The only thing you need to differently is skip the step on ‘choosing your blog niche’ (which is the subject of your blog), because you already know that you want to write a Journal Blog – the rest is the same!

This page uses affiliate links – if you click on a link I may earn a small commission at no extra cost to you; as an Amazon Associate I earn from qualifying purchases – thank you!

Step 1 – set up hosting

I recommend going to bluehost to set up your hosting account, as they provide a very simple service that’s low cost and reliable.

Bluehost website hosting to start your blog

They also make things easy by taking care of some of the steps that other hosting providers ask you to do for yourself, like installing WordPress.

I encourage you to go for the inexpensive $2.95 a month option as it really is all you need at this stage (that’s about 2.16 GBP – just change the country option in the top right to change currency).

Bluehost do a good job of making the sign up and creation process very easy, so you can just head straight there, or alternatively open up my step by step guide in another tab and follow along.

Step 2 – Get your domain name

If you’re using bluehost for your hosting, then there are a couple of stages at which you have the choice to get your domain name. You can either do it as part of your initial set up, or you can go ahead with setting the hosting account up and choose your domain name later – the options are clear during the set up process.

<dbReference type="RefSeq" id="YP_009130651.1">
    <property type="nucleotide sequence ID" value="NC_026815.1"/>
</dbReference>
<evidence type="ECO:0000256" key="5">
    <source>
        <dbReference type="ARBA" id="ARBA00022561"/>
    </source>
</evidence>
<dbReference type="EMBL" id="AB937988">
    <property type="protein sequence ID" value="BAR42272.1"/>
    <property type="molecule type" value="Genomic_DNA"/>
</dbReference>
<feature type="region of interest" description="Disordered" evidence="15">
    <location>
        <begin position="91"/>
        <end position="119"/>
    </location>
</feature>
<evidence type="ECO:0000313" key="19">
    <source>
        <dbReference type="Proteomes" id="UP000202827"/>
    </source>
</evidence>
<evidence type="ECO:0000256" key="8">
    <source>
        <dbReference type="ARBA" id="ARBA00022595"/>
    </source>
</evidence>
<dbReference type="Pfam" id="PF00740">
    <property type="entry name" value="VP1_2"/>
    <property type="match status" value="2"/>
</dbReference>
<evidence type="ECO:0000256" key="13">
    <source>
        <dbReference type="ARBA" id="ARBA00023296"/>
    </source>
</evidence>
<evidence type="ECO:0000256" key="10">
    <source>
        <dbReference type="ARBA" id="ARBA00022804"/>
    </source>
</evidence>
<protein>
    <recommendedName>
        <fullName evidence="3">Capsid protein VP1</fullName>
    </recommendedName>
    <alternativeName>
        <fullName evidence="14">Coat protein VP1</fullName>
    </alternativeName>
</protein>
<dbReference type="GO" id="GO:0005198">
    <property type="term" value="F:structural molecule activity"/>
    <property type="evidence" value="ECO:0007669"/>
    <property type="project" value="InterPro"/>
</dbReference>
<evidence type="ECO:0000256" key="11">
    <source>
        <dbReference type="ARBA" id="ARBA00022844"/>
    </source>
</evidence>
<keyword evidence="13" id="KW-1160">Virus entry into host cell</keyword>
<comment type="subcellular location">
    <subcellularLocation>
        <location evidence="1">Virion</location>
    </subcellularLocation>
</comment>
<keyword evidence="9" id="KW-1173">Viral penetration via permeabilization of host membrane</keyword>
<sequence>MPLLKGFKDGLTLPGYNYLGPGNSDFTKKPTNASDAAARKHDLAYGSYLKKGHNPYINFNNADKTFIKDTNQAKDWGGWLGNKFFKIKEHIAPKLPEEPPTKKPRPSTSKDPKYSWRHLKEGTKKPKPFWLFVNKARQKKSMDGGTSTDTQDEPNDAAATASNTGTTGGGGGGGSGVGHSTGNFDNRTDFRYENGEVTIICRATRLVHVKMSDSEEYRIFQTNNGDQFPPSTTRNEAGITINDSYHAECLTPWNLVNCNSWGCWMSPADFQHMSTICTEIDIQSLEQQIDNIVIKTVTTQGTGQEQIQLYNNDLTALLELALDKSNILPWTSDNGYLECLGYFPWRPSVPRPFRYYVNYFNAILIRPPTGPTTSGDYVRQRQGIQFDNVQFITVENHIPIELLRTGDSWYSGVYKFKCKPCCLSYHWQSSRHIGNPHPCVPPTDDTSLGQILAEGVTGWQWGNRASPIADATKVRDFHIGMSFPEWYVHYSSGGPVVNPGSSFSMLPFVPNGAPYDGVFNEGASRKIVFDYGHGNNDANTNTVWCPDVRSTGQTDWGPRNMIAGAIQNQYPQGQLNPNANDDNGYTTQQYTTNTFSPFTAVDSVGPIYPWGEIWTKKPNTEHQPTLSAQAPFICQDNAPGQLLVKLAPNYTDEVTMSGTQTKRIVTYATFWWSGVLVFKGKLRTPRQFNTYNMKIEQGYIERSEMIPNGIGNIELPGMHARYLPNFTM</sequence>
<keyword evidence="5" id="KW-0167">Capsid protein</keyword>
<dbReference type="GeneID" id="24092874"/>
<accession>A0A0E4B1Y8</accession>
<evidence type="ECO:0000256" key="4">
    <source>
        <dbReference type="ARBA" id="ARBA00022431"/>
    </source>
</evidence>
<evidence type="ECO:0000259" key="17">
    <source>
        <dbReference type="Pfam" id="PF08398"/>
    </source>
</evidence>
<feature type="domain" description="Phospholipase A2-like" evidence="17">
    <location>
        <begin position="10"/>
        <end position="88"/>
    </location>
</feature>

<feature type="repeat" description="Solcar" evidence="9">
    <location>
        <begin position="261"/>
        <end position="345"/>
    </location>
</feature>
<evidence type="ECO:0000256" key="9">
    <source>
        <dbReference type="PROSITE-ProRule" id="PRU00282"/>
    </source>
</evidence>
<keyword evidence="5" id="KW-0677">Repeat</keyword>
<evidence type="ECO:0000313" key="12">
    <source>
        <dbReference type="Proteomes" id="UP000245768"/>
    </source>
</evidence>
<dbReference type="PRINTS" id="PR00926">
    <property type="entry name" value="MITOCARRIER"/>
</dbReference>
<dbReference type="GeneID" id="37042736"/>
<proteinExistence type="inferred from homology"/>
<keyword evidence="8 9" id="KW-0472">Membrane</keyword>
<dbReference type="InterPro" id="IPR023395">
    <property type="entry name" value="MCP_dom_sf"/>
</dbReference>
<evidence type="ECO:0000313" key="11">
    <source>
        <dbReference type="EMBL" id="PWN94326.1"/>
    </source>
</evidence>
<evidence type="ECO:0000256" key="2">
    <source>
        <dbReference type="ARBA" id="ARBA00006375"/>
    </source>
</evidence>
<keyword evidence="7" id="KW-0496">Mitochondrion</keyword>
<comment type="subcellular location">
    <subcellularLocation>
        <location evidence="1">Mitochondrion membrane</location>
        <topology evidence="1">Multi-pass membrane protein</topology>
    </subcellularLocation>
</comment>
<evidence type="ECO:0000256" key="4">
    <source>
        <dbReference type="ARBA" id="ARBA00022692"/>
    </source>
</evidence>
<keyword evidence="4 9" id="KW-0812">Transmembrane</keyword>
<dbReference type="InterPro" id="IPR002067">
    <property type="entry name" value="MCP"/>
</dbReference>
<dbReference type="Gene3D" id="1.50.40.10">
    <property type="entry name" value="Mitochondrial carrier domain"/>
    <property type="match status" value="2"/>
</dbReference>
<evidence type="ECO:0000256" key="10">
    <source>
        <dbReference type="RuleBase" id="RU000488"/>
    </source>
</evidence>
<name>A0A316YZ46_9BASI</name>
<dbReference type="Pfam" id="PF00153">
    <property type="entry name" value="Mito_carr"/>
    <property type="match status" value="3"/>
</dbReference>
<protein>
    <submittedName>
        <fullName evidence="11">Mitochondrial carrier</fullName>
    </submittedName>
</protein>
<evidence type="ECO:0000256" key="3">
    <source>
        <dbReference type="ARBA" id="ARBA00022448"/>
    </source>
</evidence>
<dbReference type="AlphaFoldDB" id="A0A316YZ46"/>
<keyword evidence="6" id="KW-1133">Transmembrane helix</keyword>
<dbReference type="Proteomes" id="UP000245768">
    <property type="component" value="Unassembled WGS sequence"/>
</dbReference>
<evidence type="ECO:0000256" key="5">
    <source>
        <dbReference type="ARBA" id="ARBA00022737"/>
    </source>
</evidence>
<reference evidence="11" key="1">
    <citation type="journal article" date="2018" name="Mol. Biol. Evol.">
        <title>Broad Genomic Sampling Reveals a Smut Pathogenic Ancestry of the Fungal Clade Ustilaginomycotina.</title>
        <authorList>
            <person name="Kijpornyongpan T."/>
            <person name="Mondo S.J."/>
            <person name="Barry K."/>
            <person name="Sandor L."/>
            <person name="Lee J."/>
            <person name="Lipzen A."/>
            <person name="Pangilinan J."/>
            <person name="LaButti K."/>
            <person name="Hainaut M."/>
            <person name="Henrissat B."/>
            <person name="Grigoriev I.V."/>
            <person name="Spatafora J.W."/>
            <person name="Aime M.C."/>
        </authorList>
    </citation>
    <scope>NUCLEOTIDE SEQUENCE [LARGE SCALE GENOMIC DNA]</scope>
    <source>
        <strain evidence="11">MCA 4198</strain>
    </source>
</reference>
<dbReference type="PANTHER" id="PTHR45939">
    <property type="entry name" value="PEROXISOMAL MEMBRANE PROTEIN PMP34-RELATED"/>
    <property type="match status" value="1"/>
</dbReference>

For this step you basically just have to find a name for your blog which a) you like, and b) is available!

I recommend a .com address because they tend to be more memorable and universal, but it’s fine to go for another extension like one that’s specific to your country.

As for the name itself, try to work out something that’s not too long – think about whether people will be able to remember it and how long it might take to type it into the address bar!

Remember that if you run into any issues during this set up process then just switch to the step by step guide and follow along there!

Step 3 – Set up WordPress

If you’ve chosen to go with bluehost then you will have the option to have WordPress installed automatically.